Information relating the allergic/atopic status to the different types of irritant-induced asthma for 54 cases of irritant-induced asthma showed that 25 of 38 (66%) subjects with new-onset irritant-induced asthma possessed an allergic/atopy predisposition. Of the remaining 16 who suffered an exacerbation of preexisting asthma that was in remission, 12 of 16 (75%) were positive for allergy/atopy (Fig 1).
There was an increased odds ratios (±95% confidence limits) for “allergic/atopy” presence of 7.3 (2.5 to 22.2) (p<0.001) for the irritant-induced asthma group as a whole. The odds ratio for “allergic/atopy” was 15.9 (2.0 to 339.67) for irritant-induced asthma occurring in the preexisting asthma in remission group (p<0.001). The odds ratio was 1.92 (0.73 to 5.09) for new-onset irritant-induced asthma (p=0.14). A lower odds ratio was observed for both the allergic occupational asthma (0.06 [0.0 to 0.47]) (p<0.001) and not occupational/environmental exposure asthma groups (0.40 [0.12 to 1.10]) (p=0.07). The finding of allergic/atopy, by itself, was not a reliable predictor of asthma occurrence: sensitivity was 66% and the specificity was 29%; the positive predictive value was 68% and the negative predictive value was 28% (p was not significant).
There were 65 exposure events: 54 persons were exposed to irritants and 11 persons were exposed to sensitizers. There was a multiplicity of exposures for irritant-induced asthma; S02 and pesticide spraying in four circumstances each; chlorine gas and ammonia/bleach/caustic soda in three cases each; solvent vapors/mist and paint vapors/spray in two persons each; there were also other exposures as noted in Table 2. Occupational asthma was caused by diisocyanates in five cases, acrylates in four cases, and flour exposure (“baker’s asthma”) in the two remaining subjects (Table 2).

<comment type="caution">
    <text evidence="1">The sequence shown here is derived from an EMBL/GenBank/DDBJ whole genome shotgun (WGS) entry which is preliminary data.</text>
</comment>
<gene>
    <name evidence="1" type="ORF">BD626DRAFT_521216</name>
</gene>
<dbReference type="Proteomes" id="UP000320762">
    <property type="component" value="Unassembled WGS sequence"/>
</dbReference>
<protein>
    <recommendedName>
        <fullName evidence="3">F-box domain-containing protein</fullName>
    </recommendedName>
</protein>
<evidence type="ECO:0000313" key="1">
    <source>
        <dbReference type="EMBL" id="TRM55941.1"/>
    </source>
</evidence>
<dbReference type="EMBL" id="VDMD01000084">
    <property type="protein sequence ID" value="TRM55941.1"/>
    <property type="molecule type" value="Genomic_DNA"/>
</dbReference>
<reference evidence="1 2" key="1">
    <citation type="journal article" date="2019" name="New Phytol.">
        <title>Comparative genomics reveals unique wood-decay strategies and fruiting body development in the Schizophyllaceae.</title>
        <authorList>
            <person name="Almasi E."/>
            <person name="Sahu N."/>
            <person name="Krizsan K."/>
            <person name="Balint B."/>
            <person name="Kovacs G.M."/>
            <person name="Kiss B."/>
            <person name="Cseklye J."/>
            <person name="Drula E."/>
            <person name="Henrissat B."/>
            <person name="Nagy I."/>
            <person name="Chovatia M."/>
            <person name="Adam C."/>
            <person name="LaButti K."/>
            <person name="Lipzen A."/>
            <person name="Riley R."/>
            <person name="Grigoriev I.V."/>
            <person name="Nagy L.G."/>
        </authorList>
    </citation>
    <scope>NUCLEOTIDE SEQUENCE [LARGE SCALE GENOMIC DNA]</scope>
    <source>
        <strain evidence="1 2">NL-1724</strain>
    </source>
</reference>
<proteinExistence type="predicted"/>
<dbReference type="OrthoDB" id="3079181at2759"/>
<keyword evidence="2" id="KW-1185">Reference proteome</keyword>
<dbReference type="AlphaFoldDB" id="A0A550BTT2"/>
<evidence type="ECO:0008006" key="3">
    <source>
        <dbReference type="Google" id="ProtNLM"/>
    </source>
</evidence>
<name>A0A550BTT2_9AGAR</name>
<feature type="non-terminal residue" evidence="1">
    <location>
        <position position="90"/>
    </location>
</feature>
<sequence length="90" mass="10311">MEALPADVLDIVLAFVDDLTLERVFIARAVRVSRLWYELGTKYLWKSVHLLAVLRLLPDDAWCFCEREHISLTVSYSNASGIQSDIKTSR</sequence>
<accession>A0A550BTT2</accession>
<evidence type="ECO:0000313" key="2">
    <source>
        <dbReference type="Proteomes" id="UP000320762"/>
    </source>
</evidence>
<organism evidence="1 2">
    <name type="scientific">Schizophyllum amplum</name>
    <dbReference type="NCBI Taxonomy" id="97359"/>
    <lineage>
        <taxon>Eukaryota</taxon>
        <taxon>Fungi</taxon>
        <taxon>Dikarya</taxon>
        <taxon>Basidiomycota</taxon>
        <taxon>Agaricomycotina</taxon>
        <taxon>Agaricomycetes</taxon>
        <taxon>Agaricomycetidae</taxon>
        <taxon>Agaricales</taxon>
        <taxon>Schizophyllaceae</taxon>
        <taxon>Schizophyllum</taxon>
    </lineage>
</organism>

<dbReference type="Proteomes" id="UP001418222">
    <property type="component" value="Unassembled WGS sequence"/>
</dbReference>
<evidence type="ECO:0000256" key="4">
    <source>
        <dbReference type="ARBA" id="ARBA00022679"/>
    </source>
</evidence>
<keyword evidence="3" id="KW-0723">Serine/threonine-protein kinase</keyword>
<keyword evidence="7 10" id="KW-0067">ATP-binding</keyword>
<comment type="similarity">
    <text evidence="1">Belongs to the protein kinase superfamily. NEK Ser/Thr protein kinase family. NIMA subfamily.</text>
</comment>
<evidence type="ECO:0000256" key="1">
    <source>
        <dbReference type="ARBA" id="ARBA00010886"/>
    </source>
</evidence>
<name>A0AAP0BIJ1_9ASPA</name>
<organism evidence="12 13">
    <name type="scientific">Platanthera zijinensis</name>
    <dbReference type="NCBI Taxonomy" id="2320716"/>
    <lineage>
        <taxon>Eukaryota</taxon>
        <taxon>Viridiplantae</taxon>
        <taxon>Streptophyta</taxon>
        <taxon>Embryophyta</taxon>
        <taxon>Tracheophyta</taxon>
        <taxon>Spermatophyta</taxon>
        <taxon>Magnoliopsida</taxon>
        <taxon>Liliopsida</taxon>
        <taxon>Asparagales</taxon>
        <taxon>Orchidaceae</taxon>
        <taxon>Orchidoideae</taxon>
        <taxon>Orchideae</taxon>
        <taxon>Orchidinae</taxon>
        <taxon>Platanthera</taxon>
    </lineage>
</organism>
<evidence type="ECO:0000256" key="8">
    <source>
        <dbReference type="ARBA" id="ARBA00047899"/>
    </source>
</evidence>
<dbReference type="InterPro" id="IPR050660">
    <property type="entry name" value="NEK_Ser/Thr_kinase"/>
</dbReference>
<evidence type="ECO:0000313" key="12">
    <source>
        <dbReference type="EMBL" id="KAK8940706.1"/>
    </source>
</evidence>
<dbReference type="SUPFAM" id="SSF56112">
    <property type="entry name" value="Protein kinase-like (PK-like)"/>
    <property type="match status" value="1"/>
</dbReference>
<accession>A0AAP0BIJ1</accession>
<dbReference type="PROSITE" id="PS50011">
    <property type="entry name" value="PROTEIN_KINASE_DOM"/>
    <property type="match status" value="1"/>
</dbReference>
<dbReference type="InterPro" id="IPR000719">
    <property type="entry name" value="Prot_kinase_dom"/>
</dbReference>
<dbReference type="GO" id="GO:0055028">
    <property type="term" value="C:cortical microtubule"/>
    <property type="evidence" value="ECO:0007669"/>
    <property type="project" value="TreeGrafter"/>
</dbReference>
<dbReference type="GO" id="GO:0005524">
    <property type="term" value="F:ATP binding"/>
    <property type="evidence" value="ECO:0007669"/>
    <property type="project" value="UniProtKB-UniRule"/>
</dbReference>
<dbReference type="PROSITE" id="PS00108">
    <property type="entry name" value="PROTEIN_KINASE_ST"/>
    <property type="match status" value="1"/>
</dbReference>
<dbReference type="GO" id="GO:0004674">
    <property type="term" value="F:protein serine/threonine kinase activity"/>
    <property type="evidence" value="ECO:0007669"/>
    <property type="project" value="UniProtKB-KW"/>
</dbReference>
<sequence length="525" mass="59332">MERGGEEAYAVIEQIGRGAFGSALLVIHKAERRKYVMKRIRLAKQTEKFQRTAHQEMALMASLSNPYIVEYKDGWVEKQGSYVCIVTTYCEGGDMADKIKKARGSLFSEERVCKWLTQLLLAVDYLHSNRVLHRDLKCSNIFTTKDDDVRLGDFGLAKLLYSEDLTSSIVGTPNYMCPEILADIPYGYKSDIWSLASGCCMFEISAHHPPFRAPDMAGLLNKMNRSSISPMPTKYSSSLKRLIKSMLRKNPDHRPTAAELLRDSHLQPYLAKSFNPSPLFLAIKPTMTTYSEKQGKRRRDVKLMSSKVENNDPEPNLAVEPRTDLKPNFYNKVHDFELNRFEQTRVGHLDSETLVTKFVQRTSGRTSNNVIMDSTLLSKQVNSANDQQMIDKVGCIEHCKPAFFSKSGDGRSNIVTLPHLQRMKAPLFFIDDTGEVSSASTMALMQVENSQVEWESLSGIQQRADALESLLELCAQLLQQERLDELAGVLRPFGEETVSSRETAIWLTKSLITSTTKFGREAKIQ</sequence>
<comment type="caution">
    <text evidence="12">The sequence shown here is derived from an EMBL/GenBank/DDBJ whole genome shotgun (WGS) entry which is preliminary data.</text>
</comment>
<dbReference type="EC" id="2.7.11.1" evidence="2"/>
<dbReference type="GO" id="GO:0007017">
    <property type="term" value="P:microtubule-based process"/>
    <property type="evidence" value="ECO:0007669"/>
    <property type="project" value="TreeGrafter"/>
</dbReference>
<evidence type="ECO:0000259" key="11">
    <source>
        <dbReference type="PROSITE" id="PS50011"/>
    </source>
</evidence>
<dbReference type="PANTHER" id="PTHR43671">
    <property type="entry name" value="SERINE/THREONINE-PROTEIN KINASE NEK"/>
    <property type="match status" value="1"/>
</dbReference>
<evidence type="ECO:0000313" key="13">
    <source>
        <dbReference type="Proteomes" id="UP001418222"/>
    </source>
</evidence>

Time to Onset
Table 3 summarizes this information (duration of exposure before asthma symptoms began) for all 54 irritant-induced asthma cases. For 29 (54%) subjects, the onset of asthma was sudden or immediate (<24 h). In contrast, for 25 subjects (46%), asthma evolved from irritant exposures that were repeated and continued for >24 h (not so sudden).
Among the 29 subjects with sudden-onset irritant-induced asthma (<24 h), two subcategories were recognized: the first consisted of 23 (79%) subjects with documented RADS. The second group included six (21%) persons with apparent RADS who had suffered a recurrence of preexisting asthmatic state exacerbated by the irritant exposures.
Figure 1. Schematic representation of the numbers of subjects assigned to various irritant-induced asthma groups. The two classifications of new-onset and preexisting asthma were further subcategorized into sudden (<24 h) and not-so-sudden onset (>24 h) irritant-induced asthma. The numbers of atopic and nonatopic subjects identified for the two subcategories are shown. A significant prevalence of atopy/allergy is noted for the not-so-sudden group (p<0.01).
Table 2—Exposure Events
|Pesticide sprayingCement sealantMixed solvent vapors and mist|
Household bleach vapors
Sulfur dioxide gas
Titanium tetrachloride mist
Volatile organic vapors from poor indoor air quality
Muriatic acid spill
Burned freon fumes
Fire retardant aerosol
Caustic soda aerosol
|Diphenylmethane diisocyanate Hexamethylene diisocyanate Toluene diisocyanate Flour dustAcry 1 ate s- in ethacrylate and cyanoacrylate ester|
Table 3—Duration of Exposure Before Asthma Onset Among Subjects With Irritant-Induced Asthma
|Asthma Category||<24 h||1-7d||1-4wk||1-4mo|